Google announced that it will now roll out picture-in-picture viewing for the YouTube iOS and iPadOS app, two years after the feature was made available to third-party developers on iPhones and seven years after it arrived on the iPad.
Google did not provide a specific release date but stated that picture-in-picture functionality would be implemented gradually. It was made clear that the feature’s accessibility would depend on the location and status of Premium subscribers. Everybody with a YouTube Premium subscription and any video will be able to use picture-in-picture functionality worldwide. Picture-in-picture will also be available to US users who don’t have YouTube Premium, but only for what Google considers non-musical content.
This restriction is likely to prevent users from simply using a free YouTube account to play music in the background on their devices instead of subscribing to the service’s music offerings. While picture-in-picture is new, YouTube Premium’s background audio policy has long included music as background audio for currently playing videos.
Picture-in-picture was first made available on iPhones with the release of iOS 14 in 2020, but it was first made available on the iPad with iOS 9 in 2015. Since its debut on the iPhone, the feature has been incorporated into the majority of popular video playback apps on the platform, leaving only YouTube as an outlier.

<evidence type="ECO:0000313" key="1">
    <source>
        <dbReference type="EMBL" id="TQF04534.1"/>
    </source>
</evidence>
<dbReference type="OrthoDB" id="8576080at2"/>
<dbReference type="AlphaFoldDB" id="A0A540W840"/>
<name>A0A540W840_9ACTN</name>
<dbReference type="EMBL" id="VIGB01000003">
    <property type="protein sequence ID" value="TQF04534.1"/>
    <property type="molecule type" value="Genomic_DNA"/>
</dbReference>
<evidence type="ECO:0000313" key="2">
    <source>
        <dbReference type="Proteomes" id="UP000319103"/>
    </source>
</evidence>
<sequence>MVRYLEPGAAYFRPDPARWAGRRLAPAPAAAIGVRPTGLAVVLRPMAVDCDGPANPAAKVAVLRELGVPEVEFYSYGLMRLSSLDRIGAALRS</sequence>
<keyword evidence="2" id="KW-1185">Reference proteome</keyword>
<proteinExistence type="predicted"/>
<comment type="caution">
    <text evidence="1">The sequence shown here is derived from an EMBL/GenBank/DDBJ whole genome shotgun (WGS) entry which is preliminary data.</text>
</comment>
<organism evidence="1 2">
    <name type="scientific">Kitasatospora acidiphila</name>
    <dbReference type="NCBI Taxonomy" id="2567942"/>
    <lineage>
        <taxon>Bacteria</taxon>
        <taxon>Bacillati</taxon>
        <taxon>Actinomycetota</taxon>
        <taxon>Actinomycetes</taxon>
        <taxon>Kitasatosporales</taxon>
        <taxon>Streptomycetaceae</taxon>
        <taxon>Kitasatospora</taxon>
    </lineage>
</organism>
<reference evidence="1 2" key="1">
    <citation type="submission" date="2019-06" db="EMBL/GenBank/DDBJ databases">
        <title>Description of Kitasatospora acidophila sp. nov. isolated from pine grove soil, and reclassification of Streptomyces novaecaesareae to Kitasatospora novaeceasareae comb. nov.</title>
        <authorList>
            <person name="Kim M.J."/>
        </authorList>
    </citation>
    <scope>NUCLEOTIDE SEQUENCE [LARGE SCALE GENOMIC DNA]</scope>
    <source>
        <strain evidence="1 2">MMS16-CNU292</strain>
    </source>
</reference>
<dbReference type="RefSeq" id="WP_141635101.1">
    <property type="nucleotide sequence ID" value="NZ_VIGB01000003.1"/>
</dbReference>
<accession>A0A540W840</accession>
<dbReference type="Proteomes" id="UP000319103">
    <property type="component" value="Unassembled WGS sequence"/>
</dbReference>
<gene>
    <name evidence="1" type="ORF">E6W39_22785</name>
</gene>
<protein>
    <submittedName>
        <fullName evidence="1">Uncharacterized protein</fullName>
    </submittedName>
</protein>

The feature was tested with YouTube Premium subscribers who opted in, as Google had announced last summer. The test period ended in April. Between then and now, the company had made no further mention of it. YouTube picture-in-picture has been available to Android users for years.
However, it’s not the first time that crucial features of Google apps like YouTube or Google Maps have been made available to iPhone and iPad users much, much later than they have to Android users.
You just need to start playing a video and then swipe up from the bottom of the screen (or press the home button on older iPhone models) to exit the app, just like with other apps that make use of iOS’ native picture-in-picture feature. You should be able to move, resize, and hover over the video window as you use your device’s home screen or other apps to watch it.